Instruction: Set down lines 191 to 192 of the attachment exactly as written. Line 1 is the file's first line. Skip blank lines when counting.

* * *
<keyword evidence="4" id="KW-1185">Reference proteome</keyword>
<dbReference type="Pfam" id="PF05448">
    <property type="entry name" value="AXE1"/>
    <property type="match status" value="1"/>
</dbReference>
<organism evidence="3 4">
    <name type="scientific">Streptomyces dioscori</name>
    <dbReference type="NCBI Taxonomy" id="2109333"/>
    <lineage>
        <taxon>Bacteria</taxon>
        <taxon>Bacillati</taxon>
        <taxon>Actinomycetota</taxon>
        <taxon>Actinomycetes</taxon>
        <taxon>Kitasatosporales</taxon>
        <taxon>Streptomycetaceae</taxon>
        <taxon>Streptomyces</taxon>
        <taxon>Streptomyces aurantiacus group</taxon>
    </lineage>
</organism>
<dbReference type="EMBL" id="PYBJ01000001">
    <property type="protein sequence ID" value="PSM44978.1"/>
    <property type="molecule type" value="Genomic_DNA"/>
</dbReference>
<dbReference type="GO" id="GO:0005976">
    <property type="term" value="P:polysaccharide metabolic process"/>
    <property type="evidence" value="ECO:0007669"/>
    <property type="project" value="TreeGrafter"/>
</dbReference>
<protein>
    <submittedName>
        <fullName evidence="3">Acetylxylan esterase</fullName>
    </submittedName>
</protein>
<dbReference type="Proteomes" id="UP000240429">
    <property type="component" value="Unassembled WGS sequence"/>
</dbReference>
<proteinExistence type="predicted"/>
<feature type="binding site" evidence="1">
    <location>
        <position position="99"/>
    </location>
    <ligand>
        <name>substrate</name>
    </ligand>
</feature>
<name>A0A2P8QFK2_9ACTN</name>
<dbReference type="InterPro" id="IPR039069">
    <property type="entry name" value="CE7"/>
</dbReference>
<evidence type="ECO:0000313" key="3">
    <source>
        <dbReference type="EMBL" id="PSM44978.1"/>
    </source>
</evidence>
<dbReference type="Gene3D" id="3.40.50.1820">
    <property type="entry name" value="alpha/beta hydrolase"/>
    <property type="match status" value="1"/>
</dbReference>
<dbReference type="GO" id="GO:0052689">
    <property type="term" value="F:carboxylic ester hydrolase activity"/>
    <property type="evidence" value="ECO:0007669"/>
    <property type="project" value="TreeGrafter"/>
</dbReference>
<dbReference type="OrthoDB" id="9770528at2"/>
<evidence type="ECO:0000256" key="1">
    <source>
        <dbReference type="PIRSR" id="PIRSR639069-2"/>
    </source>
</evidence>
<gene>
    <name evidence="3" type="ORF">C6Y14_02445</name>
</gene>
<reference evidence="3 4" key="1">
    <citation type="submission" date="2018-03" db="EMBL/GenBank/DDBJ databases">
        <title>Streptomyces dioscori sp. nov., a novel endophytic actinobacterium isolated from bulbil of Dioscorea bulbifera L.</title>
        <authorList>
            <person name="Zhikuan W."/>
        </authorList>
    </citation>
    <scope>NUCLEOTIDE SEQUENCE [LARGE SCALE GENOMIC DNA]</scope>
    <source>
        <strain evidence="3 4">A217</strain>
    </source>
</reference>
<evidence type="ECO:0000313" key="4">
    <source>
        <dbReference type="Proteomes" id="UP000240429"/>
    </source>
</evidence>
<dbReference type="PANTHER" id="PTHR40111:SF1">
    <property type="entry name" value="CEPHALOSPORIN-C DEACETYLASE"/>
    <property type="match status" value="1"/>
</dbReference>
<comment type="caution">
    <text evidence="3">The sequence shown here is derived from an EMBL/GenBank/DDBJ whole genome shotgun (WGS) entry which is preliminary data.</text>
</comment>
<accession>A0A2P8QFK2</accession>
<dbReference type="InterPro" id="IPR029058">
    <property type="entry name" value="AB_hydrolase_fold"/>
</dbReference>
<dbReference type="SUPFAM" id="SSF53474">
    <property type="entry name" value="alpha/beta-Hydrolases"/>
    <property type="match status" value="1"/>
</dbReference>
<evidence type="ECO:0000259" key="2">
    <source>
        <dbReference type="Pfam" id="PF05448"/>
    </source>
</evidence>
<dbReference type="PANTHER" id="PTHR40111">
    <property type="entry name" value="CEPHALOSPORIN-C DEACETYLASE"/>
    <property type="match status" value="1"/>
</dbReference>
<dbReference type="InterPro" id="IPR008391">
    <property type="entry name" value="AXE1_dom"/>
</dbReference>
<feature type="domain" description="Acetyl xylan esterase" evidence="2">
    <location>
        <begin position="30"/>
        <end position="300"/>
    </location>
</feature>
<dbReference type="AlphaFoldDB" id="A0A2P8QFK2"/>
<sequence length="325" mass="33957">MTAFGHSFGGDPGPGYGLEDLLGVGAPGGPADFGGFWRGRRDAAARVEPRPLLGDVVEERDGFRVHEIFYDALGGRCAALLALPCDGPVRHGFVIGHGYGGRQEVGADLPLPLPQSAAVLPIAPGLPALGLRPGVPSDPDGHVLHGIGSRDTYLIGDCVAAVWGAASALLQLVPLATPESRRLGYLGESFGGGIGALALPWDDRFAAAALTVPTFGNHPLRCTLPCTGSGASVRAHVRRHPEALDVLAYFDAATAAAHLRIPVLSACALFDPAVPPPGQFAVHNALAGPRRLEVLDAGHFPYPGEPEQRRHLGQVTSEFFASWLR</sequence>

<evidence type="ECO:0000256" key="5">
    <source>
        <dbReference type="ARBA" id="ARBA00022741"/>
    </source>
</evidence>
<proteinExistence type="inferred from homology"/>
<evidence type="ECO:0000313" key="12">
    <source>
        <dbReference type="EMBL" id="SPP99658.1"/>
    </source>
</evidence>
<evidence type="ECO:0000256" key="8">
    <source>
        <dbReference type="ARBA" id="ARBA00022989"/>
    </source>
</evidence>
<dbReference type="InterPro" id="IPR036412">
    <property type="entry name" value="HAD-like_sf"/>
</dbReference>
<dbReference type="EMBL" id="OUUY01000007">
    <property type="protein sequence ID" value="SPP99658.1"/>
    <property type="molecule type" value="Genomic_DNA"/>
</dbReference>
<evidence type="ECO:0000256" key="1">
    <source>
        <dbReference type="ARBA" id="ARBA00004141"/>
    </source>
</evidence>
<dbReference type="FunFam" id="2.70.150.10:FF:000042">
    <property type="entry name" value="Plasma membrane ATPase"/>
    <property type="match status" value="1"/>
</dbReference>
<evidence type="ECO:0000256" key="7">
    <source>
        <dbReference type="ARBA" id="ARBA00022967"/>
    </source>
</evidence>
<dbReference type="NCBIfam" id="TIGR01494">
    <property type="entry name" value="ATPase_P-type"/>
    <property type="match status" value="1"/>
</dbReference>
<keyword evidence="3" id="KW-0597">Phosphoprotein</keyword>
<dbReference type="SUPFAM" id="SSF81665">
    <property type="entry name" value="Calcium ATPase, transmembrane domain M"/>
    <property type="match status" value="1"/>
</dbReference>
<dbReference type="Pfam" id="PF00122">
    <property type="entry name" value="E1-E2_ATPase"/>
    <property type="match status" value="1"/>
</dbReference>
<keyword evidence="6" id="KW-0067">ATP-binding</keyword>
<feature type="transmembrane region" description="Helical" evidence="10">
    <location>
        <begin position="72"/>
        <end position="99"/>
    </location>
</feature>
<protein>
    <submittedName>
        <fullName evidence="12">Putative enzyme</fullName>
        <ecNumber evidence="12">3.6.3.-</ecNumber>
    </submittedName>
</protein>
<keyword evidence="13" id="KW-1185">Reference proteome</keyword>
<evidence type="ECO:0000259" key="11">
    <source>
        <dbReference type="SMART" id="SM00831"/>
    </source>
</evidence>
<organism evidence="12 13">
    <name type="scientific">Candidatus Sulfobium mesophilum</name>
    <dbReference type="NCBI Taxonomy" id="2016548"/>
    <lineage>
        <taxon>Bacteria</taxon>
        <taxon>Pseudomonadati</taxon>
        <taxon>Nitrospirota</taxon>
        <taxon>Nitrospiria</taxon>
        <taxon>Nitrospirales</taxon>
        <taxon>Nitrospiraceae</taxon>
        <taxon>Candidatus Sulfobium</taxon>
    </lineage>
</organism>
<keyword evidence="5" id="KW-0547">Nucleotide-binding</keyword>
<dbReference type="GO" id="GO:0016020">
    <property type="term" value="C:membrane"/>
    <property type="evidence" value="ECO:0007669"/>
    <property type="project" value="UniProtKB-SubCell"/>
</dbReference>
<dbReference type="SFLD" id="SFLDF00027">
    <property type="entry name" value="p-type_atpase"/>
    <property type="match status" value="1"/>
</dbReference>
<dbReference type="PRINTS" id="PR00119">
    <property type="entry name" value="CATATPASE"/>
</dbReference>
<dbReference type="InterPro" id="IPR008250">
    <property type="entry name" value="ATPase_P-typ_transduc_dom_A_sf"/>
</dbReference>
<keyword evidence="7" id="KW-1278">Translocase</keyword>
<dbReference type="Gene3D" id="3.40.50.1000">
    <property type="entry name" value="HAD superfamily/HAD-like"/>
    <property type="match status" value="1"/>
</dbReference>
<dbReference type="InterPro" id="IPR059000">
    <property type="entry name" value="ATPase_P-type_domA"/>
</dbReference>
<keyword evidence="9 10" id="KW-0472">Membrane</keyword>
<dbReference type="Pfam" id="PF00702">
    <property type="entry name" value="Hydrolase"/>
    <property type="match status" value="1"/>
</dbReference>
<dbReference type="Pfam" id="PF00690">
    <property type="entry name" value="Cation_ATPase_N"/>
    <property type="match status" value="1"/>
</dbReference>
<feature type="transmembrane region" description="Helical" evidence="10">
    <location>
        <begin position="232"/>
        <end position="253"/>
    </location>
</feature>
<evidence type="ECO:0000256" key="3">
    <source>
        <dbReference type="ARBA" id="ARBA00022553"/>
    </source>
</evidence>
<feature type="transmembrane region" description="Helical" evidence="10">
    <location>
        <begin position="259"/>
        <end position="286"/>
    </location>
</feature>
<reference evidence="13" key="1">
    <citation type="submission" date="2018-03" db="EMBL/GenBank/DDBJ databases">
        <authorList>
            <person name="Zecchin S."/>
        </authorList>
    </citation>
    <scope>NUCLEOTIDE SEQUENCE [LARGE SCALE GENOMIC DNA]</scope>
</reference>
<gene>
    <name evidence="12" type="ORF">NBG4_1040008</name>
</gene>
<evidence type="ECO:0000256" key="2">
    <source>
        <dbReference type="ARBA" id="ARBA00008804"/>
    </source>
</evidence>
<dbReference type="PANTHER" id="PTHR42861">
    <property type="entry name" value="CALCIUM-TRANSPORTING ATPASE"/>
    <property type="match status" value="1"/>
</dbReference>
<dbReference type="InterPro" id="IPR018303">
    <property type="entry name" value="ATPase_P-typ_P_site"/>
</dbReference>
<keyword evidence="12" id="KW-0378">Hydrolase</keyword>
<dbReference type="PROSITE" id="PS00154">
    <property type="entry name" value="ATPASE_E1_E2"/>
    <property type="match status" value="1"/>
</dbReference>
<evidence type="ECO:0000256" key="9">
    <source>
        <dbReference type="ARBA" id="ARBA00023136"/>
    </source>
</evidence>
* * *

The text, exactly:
        <dbReference type="SMART" id="SM00831"/>
    </source>